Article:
It was still in effect in the capital and four other prefectures. For the government, the infections are under control. Schools and public places reopen. Economy in recession. Migrant workers most affected by the crisis. Premier Shinzo Abe: new stimulus of 850 billion euros.
Tokyo (AsiaNews) - Prime Minister Shinzo Abe yesterday announced the end of the state of emergency for the coronavirus pandemic nationwide. The halt in economic activities and restrictions in circulation were still in force in Tokyo and in the prefectures of Chiba, Kanagawa and Saitama, which contribute to one third of the national GDP.
The restrictive measures were rolled out on April 7, and gradually eased over the past two weeks. Japanese authorities believe the virus is now under control. Japan has recorded 17,200 cases of contagion and 853 deaths. With 5100 infected, the metropolitan area of the capital is the most affected.
The government will monitor the health situation in the coming weeks, not excluding the possibility of reintroducing limitations in the event of a new wave of infections. Public places such as bars and restaurants may remain open longer; schools will reopen. The population is however invited to wear masks in public, to maintain a safe distance and to work from home.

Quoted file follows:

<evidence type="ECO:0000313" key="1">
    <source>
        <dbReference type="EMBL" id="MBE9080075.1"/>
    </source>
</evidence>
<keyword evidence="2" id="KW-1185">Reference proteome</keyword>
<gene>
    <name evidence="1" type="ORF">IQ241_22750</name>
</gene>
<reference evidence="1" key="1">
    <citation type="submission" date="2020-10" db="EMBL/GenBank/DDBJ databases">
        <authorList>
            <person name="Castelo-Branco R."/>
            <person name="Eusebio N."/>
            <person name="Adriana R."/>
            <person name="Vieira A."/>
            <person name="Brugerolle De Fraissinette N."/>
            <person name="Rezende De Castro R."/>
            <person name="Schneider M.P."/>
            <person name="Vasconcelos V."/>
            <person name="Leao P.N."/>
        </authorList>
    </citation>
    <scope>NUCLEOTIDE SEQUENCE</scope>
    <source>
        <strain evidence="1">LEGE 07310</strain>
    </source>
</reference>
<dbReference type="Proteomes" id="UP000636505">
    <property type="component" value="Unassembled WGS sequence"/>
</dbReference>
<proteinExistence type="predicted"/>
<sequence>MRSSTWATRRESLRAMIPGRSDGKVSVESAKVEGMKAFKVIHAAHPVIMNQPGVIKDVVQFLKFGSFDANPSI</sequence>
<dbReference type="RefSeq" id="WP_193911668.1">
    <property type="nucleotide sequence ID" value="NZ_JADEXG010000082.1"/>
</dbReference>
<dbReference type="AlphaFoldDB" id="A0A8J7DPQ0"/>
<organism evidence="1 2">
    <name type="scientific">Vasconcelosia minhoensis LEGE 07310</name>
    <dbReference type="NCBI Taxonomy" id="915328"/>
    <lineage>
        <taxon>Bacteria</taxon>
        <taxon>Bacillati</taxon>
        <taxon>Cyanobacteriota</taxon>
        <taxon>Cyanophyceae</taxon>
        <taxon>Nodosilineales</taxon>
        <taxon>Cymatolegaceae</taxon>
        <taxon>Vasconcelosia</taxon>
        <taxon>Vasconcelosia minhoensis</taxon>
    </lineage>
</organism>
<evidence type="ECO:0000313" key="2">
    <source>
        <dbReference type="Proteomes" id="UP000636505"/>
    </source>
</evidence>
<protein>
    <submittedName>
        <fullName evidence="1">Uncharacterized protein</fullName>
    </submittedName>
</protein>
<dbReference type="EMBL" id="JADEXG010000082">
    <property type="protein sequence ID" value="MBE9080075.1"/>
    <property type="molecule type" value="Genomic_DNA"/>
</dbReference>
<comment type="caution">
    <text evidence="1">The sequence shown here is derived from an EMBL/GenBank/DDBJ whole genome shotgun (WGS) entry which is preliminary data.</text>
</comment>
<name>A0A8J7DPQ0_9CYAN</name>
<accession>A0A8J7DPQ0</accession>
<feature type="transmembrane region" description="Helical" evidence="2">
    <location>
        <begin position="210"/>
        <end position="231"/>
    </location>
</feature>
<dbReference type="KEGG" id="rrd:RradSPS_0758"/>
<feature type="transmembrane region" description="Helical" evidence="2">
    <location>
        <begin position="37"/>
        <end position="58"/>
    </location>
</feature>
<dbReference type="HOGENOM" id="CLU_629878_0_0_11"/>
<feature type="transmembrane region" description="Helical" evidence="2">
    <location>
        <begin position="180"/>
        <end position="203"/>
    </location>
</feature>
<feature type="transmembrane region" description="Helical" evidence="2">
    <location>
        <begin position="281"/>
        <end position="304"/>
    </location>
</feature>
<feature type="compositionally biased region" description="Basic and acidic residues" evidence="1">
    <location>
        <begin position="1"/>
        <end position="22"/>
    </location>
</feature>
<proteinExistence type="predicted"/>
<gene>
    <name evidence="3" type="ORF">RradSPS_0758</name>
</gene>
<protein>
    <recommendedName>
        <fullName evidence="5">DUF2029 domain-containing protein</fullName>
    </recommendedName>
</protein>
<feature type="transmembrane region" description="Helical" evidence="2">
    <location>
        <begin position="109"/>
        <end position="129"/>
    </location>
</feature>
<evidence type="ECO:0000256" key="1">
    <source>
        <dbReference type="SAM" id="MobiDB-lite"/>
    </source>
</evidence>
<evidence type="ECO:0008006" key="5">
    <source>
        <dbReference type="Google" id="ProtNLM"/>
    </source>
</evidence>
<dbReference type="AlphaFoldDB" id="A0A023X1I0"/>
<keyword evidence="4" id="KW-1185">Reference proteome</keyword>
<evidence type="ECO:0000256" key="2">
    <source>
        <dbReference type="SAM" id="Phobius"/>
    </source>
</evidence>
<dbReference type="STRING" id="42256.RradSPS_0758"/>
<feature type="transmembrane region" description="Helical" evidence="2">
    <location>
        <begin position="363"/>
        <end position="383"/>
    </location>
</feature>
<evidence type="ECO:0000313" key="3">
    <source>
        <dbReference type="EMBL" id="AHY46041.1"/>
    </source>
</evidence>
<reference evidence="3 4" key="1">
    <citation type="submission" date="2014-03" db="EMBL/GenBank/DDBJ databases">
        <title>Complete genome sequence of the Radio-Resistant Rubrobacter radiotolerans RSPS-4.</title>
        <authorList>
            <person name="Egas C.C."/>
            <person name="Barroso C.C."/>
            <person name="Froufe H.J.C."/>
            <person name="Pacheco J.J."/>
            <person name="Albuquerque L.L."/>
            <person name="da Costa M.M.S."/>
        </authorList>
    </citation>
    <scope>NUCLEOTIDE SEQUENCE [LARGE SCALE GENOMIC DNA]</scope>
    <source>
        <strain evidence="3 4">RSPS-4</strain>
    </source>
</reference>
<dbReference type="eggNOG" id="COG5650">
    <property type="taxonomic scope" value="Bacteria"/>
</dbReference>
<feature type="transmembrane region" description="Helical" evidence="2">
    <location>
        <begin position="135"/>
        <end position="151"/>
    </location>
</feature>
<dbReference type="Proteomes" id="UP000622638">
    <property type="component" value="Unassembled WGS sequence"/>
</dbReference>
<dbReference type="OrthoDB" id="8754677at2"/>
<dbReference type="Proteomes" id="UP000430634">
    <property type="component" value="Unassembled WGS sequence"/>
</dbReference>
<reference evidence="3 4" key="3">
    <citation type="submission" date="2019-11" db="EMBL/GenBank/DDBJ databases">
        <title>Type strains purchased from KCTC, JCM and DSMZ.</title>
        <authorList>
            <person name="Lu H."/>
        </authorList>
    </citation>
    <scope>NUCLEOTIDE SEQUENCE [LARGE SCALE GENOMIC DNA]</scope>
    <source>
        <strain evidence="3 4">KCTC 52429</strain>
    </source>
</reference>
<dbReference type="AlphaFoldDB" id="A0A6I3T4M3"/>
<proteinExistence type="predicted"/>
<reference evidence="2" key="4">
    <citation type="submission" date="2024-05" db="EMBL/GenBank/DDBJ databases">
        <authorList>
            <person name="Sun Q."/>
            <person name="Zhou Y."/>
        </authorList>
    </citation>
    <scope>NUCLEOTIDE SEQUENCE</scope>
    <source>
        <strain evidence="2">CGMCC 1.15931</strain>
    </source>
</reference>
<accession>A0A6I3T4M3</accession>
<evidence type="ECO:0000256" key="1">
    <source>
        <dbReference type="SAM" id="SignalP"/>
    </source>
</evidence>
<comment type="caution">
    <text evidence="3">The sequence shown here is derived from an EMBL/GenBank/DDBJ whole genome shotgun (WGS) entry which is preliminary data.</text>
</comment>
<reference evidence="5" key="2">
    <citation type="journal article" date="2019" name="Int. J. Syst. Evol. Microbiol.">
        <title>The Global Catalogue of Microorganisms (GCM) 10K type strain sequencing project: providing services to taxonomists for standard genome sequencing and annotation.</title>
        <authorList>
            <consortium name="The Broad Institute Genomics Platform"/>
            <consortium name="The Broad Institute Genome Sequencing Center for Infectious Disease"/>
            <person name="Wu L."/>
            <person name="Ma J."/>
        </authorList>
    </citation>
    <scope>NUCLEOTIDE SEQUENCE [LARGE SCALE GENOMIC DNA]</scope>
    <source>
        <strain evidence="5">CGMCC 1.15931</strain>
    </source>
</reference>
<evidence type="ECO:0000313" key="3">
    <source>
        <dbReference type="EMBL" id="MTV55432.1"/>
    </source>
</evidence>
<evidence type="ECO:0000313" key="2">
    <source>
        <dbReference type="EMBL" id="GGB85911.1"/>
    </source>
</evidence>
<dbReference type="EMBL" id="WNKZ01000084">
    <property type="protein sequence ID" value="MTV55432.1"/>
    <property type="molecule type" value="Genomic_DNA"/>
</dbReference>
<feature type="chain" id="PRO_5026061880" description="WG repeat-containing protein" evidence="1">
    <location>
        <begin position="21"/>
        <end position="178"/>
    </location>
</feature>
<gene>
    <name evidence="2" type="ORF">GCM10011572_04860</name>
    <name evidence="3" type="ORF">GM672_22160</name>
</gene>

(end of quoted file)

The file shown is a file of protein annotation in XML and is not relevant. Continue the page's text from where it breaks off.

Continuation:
The pandemic has dealt a severe blow to the Japanese economy. The country is technically in recession. In the first three months of the year, the economy had a 3.4% decrease on an annual basis. It is the second consecutive quarter with negative growth: in the October-December period last year it registered -6.4%. Analysts' forecasts for the second quarter of 2020 are even worse (-22%).
Hundreds of thousands of layoffs are expected in the coming months. The group most at risk is migrant workers, who usually have fixed-term contracts and are the first to be fired in the event of a crisis. At the end of last year, they were 1.6 million; the government does not disclose data on their employment.
To restore the national economy, Abe promised a stimulus of 100 thousand billion yen (850 billion euros); it follows an earlier intervention of 117 trillion yen (990 billion euro).